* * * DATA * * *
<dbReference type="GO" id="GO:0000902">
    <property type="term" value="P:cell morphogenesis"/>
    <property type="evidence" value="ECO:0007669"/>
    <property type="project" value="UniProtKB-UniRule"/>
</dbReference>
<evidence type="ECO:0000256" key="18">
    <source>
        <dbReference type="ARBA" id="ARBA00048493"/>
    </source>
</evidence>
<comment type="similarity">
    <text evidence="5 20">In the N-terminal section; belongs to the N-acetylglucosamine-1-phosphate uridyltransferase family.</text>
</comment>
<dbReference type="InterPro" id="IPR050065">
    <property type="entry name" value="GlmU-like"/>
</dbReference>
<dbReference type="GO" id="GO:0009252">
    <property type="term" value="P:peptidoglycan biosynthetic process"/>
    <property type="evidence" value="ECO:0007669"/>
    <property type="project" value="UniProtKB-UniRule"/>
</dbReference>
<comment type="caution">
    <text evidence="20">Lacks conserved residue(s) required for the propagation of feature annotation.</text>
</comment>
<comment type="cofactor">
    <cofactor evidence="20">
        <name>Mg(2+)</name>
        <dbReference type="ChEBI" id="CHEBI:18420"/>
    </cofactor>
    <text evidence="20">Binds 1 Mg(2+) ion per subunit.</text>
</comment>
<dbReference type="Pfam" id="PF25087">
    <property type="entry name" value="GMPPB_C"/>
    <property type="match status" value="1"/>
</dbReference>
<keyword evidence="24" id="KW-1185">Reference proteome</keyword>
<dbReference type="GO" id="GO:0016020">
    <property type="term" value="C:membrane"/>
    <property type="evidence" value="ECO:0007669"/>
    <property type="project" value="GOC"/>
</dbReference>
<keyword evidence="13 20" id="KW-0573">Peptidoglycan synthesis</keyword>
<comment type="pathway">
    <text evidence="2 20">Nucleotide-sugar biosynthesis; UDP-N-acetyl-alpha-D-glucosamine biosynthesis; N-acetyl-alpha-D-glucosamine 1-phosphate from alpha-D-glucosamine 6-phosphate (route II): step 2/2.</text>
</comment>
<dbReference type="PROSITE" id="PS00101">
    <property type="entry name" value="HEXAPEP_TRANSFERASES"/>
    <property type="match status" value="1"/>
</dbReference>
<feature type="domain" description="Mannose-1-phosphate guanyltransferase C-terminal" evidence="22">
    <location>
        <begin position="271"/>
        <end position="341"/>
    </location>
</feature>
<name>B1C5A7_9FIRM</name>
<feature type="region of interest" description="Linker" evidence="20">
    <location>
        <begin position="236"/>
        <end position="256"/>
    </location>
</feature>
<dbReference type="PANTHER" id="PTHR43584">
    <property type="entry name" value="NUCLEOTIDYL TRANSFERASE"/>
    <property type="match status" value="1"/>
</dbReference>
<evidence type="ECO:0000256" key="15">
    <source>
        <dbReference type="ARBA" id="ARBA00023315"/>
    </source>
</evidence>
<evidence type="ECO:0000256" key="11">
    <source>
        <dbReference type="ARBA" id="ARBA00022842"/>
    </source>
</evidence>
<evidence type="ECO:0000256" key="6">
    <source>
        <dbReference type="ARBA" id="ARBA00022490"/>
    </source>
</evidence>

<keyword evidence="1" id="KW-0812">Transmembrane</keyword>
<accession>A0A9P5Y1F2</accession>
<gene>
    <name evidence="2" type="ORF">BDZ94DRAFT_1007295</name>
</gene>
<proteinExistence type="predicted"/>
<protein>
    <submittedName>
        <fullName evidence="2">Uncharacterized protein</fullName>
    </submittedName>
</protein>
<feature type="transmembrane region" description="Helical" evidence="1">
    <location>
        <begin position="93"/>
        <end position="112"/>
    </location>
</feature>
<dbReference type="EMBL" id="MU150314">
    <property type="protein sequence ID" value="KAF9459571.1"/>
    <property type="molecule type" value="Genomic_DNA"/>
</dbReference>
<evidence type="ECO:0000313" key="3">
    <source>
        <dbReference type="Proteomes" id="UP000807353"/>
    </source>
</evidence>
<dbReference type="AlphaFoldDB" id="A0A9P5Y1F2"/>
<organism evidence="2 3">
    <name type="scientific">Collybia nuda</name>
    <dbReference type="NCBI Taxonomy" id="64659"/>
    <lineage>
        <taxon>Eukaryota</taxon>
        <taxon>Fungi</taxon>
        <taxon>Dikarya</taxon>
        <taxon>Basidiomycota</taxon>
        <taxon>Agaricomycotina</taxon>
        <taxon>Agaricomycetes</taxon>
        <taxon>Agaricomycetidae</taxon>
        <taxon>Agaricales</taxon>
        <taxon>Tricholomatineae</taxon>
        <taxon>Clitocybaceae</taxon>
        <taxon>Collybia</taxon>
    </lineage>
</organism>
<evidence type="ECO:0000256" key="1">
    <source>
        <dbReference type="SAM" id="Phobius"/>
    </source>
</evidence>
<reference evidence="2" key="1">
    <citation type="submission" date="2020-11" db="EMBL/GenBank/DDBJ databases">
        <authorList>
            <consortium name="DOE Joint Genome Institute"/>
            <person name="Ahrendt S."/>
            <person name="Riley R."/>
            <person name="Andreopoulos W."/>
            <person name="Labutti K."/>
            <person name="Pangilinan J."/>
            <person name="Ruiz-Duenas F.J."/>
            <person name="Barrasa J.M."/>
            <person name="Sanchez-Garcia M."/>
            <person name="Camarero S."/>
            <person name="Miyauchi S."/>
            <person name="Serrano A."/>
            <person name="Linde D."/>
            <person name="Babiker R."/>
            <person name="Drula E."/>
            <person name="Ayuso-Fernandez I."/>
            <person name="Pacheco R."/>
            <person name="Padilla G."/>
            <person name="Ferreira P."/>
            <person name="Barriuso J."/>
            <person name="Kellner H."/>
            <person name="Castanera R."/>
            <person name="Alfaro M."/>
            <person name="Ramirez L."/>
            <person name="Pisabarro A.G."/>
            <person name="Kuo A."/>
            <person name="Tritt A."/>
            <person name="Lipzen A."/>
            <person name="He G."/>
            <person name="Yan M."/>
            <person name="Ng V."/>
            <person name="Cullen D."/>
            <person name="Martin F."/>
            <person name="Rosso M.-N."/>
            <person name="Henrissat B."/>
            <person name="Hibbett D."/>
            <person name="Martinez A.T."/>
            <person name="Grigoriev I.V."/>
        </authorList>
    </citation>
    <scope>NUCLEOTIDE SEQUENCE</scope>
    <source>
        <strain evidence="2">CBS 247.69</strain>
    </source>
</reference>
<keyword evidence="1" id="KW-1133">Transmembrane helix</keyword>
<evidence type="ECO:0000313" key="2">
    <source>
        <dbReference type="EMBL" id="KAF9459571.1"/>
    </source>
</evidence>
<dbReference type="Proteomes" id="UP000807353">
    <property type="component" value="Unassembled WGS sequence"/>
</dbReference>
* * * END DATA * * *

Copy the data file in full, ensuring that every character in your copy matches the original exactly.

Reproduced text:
<dbReference type="GO" id="GO:0000902">
    <property type="term" value="P:cell morphogenesis"/>
    <property type="evidence" value="ECO:0007669"/>
    <property type="project" value="UniProtKB-UniRule"/>
</dbReference>
<evidence type="ECO:0000256" key="18">
    <source>
        <dbReference type="ARBA" id="ARBA00048493"/>
    </source>
</evidence>
<comment type="similarity">
    <text evidence="5 20">In the N-terminal section; belongs to the N-acetylglucosamine-1-phosphate uridyltransferase family.</text>
</comment>
<dbReference type="InterPro" id="IPR050065">
    <property type="entry name" value="GlmU-like"/>
</dbReference>
<dbReference type="GO" id="GO:0009252">
    <property type="term" value="P:peptidoglycan biosynthetic process"/>
    <property type="evidence" value="ECO:0007669"/>
    <property type="project" value="UniProtKB-UniRule"/>
</dbReference>
<comment type="caution">
    <text evidence="20">Lacks conserved residue(s) required for the propagation of feature annotation.</text>
</comment>
<comment type="cofactor">
    <cofactor evidence="20">
        <name>Mg(2+)</name>
        <dbReference type="ChEBI" id="CHEBI:18420"/>
    </cofactor>
    <text evidence="20">Binds 1 Mg(2+) ion per subunit.</text>
</comment>
<dbReference type="Pfam" id="PF25087">
    <property type="entry name" value="GMPPB_C"/>
    <property type="match status" value="1"/>
</dbReference>
<keyword evidence="24" id="KW-1185">Reference proteome</keyword>
<dbReference type="GO" id="GO:0016020">
    <property type="term" value="C:membrane"/>
    <property type="evidence" value="ECO:0007669"/>
    <property type="project" value="GOC"/>
</dbReference>
<keyword evidence="13 20" id="KW-0573">Peptidoglycan synthesis</keyword>
<comment type="pathway">
    <text evidence="2 20">Nucleotide-sugar biosynthesis; UDP-N-acetyl-alpha-D-glucosamine biosynthesis; N-acetyl-alpha-D-glucosamine 1-phosphate from alpha-D-glucosamine 6-phosphate (route II): step 2/2.</text>
</comment>
<dbReference type="PROSITE" id="PS00101">
    <property type="entry name" value="HEXAPEP_TRANSFERASES"/>
    <property type="match status" value="1"/>
</dbReference>
<feature type="domain" description="Mannose-1-phosphate guanyltransferase C-terminal" evidence="22">
    <location>
        <begin position="271"/>
        <end position="341"/>
    </location>
</feature>
<name>B1C5A7_9FIRM</name>
<feature type="region of interest" description="Linker" evidence="20">
    <location>
        <begin position="236"/>
        <end position="256"/>
    </location>
</feature>
<dbReference type="PANTHER" id="PTHR43584">
    <property type="entry name" value="NUCLEOTIDYL TRANSFERASE"/>
    <property type="match status" value="1"/>
</dbReference>
<evidence type="ECO:0000256" key="15">
    <source>
        <dbReference type="ARBA" id="ARBA00023315"/>
    </source>
</evidence>
<evidence type="ECO:0000256" key="11">
    <source>
        <dbReference type="ARBA" id="ARBA00022842"/>
    </source>
</evidence>
<evidence type="ECO:0000256" key="6">
    <source>
        <dbReference type="ARBA" id="ARBA00022490"/>
    </source>
</evidence>

<keyword evidence="1" id="KW-0812">Transmembrane</keyword>
<accession>A0A9P5Y1F2</accession>
<gene>
    <name evidence="2" type="ORF">BDZ94DRAFT_1007295</name>
</gene>
<proteinExistence type="predicted"/>
<protein>
    <submittedName>
        <fullName evidence="2">Uncharacterized protein</fullName>
    </submittedName>
</protein>
<feature type="transmembrane region" description="Helical" evidence="1">
    <location>
        <begin position="93"/>
        <end position="112"/>
    </location>
</feature>
<dbReference type="EMBL" id="MU150314">
    <property type="protein sequence ID" value="KAF9459571.1"/>
    <property type="molecule type" value="Genomic_DNA"/>
</dbReference>
<evidence type="ECO:0000313" key="3">
    <source>
        <dbReference type="Proteomes" id="UP000807353"/>
    </source>
</evidence>
<dbReference type="AlphaFoldDB" id="A0A9P5Y1F2"/>
<organism evidence="2 3">
    <name type="scientific">Collybia nuda</name>
    <dbReference type="NCBI Taxonomy" id="64659"/>
    <lineage>
        <taxon>Eukaryota</taxon>
        <taxon>Fungi</taxon>
        <taxon>Dikarya</taxon>
        <taxon>Basidiomycota</taxon>
        <taxon>Agaricomycotina</taxon>
        <taxon>Agaricomycetes</taxon>
        <taxon>Agaricomycetidae</taxon>
        <taxon>Agaricales</taxon>
        <taxon>Tricholomatineae</taxon>
        <taxon>Clitocybaceae</taxon>
        <taxon>Collybia</taxon>
    </lineage>
</organism>
<evidence type="ECO:0000256" key="1">
    <source>
        <dbReference type="SAM" id="Phobius"/>
    </source>
</evidence>
<reference evidence="2" key="1">
    <citation type="submission" date="2020-11" db="EMBL/GenBank/DDBJ databases">
        <authorList>
            <consortium name="DOE Joint Genome Institute"/>
            <person name="Ahrendt S."/>
            <person name="Riley R."/>
            <person name="Andreopoulos W."/>
            <person name="Labutti K."/>
            <person name="Pangilinan J."/>
            <person name="Ruiz-Duenas F.J."/>
            <person name="Barrasa J.M."/>
            <person name="Sanchez-Garcia M."/>
            <person name="Camarero S."/>
            <person name="Miyauchi S."/>
            <person name="Serrano A."/>
            <person name="Linde D."/>
            <person name="Babiker R."/>
            <person name="Drula E."/>
            <person name="Ayuso-Fernandez I."/>
            <person name="Pacheco R."/>
            <person name="Padilla G."/>
            <person name="Ferreira P."/>
            <person name="Barriuso J."/>
            <person name="Kellner H."/>
            <person name="Castanera R."/>
            <person name="Alfaro M."/>
            <person name="Ramirez L."/>
            <person name="Pisabarro A.G."/>
            <person name="Kuo A."/>
            <person name="Tritt A."/>
            <person name="Lipzen A."/>
            <person name="He G."/>
            <person name="Yan M."/>
            <person name="Ng V."/>
            <person name="Cullen D."/>
            <person name="Martin F."/>
            <person name="Rosso M.-N."/>
            <person name="Henrissat B."/>
            <person name="Hibbett D."/>
            <person name="Martinez A.T."/>
            <person name="Grigoriev I.V."/>
        </authorList>
    </citation>
    <scope>NUCLEOTIDE SEQUENCE</scope>
    <source>
        <strain evidence="2">CBS 247.69</strain>
    </source>
</reference>
<keyword evidence="1" id="KW-1133">Transmembrane helix</keyword>
<evidence type="ECO:0000313" key="2">
    <source>
        <dbReference type="EMBL" id="KAF9459571.1"/>
    </source>
</evidence>
<dbReference type="Proteomes" id="UP000807353">
    <property type="component" value="Unassembled WGS sequence"/>
</dbReference>